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Direct Debit indemnity claims
What is an indemnity claim?
To quote the official Bacs explanation, an indemnity claim is ‘A request by a paying PSP against a service user where payers have sought refunds under the Direct Debit Guarantee.’ Under the Direct Debit Scheme Rules, paying banks and building societies are required to refund the full amount of the Direct Debit back to the payer in the event of an error during Direct Debit collection. Errors can occur in many different instances. This article will outline some of the main reasons Direct Debit indemnity claims are raised and how they can be avoided both as a service user and a payer.
The Direct Debit Guarantee enables the payer to request a full and immediate refund from the paying bank or building society at any time, as it is unlimited in time and amount. A Direct Debit Indemnity claim must be submitted for the full amount of the original payment, and there is no claim time limit. Should the claim be deemed legitimate, then under the Direct Debit Guarantee, the bank will be required to refund the payer. The Direct Debit Guarantee is actually the thing that instils confidence in using direct debit as a payment method.
Suppose you are a payer, and after reading this article, you feel that you need to request a refund under the Direct Debit Guarantee. In that case, we always recommend that you speak to the organisation that collected the Direct Debit in the first instance before exploring a Direct Debit Indemnity claim. Most issues can be resolved without going down the indemnity claim route, and they will then be able to advise you on what to do next and potentially arrange a refund if there has been an error with the Direct Debit. Direct Debit Indemnity claims should always be the last resort.
For service users and Facilities Management clients
Some of the reasons for Indemnity claims
There are two main reasons or issues that would bring about a Direct Debit indemnity claim. They would include the following:
- Circumstances where there are issues with the advance notice
- No valid authority in place, including where the wrong customer has been debited. The reason codes used by banks and building societies can be found in the Guide & Rules and on the indemnity claim advice report.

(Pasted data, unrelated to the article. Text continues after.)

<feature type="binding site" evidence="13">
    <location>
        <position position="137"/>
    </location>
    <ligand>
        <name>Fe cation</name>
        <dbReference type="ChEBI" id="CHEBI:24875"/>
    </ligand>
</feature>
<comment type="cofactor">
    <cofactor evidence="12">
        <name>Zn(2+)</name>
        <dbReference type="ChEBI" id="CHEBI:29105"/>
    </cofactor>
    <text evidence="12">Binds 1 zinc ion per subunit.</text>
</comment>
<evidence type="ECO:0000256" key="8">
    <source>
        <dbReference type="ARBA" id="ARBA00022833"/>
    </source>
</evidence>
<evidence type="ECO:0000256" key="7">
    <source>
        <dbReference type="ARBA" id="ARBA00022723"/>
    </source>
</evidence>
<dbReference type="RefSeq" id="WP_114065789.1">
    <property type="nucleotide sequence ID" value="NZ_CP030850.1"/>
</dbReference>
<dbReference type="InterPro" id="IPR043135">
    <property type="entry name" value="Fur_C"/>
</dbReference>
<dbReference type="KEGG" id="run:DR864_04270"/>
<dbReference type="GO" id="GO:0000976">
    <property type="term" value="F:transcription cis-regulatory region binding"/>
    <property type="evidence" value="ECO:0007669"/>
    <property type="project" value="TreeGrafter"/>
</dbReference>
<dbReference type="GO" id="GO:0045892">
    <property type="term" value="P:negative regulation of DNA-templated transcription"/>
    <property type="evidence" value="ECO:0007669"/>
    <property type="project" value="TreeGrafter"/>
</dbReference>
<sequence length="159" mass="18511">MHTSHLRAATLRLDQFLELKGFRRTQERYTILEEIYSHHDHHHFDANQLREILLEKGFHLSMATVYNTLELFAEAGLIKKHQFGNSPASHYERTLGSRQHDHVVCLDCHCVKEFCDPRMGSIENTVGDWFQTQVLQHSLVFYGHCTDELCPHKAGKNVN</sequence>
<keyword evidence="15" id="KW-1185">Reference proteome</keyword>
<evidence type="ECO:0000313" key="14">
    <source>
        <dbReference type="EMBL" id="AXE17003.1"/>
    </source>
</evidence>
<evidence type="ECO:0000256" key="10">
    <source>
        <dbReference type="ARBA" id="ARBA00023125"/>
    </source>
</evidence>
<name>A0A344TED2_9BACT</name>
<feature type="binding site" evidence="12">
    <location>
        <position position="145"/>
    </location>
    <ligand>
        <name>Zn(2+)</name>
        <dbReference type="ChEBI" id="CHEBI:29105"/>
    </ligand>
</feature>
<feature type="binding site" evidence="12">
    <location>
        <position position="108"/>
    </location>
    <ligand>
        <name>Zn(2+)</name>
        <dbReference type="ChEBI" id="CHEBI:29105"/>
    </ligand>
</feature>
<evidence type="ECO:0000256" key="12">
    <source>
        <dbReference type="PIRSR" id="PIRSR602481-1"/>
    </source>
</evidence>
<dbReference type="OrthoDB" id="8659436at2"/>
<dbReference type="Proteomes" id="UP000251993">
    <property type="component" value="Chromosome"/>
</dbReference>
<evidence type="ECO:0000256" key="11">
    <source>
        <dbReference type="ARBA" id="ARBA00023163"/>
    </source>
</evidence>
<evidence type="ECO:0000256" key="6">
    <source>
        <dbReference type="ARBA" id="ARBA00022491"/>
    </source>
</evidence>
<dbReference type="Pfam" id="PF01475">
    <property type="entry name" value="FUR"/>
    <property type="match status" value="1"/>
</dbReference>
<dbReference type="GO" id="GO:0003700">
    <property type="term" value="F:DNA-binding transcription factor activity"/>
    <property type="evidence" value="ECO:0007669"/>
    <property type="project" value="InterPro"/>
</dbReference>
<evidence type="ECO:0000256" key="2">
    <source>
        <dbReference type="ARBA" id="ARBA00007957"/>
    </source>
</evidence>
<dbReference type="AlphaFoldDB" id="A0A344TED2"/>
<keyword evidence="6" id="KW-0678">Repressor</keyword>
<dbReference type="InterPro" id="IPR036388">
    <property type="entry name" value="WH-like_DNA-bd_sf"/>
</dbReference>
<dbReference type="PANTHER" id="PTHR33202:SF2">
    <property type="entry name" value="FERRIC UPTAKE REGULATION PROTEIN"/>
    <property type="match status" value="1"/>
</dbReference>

How do I counterclaim?
We recommend that you legally retain all relevant information and correspondence for each client in case a direct debit indemnity claim is made. This will enable you to provide sufficient evidence should the client feel there has been an error with Direct Debit. Once you have gathered this evidence, contact your bank and they will take this forward with you.
How to minimise indemnity claims
Although some Direct Debit indemnity claims may be unavoidable and cannot be challenged, there are ways to minimise the number of claims you receive. Interbacs recommend that you follow these simple steps:
Always ensure that the customer can contact you easily
It will only fuel the fire if customers cannot contact you. We say this so any issues can be discussed and resolved without the need for an indemnity claim to arise. All contact details for the business need to be kept up to date so that customers always have the most accurate details, should they need to contact you. All email addresses and phone lines should be manned during opening hours, and contact details on the website should be kept up to date so that the customer can try and get a resolution.
Have your evidence to hand
In the event of a direct debit indemnity claim that was received incorrectly, and you feel the need to challenge or counterclaim it, then you need to be sure that you have got the correct information ready. The more you can provide, the better.
What evidence do I need?
It is recommended that all correspondence with the client is recorded. So any letters, phone calls, contracts etc., are all kept on record, so you can easily find out if an actual error has occurred or if the client is just mistaken.
We always recommend that you try to have the following:
- Evidence of a contract signed by the payer specifically referencing payment by Direct Debit
- Evidence of authorisation if paperless:
- Phone Recordings if signed up over the phone
- Web data if signed up online
- Evidence of a contract explicitly referencing payment by Direct Debit – The agreement need not be signed if the payer is disputing the payment method and not the existence of the contract.
- Evidence that advance notice was sent detailing what will appear on the customer’s bank or building society statement, the date of the Direct Debit, and the payment schedule. Customers that don’t receive an advance notice are more likely to file an indemnity claim.
There are many different forms of evidence that are required for various claim reasons. If you want to try and challenge or counterclaim an indemnity, we recommend that you speak to your account manager. They will be best placed to advise you.
Be careful not to double refund
There may be the instance where your business offers a refund, and the customer is unsure who the money is coming from and then seeks a refund from their bank or building society, which in turn raises an indemnity claim. So always make sure that the client is clear that they do not need to do anything if you as a business are offering the refund.
For further information about this article, or if you would just like some advice from your account managers about what else you can do to minimise Indemnity claims, please don’t hesitate to contact us.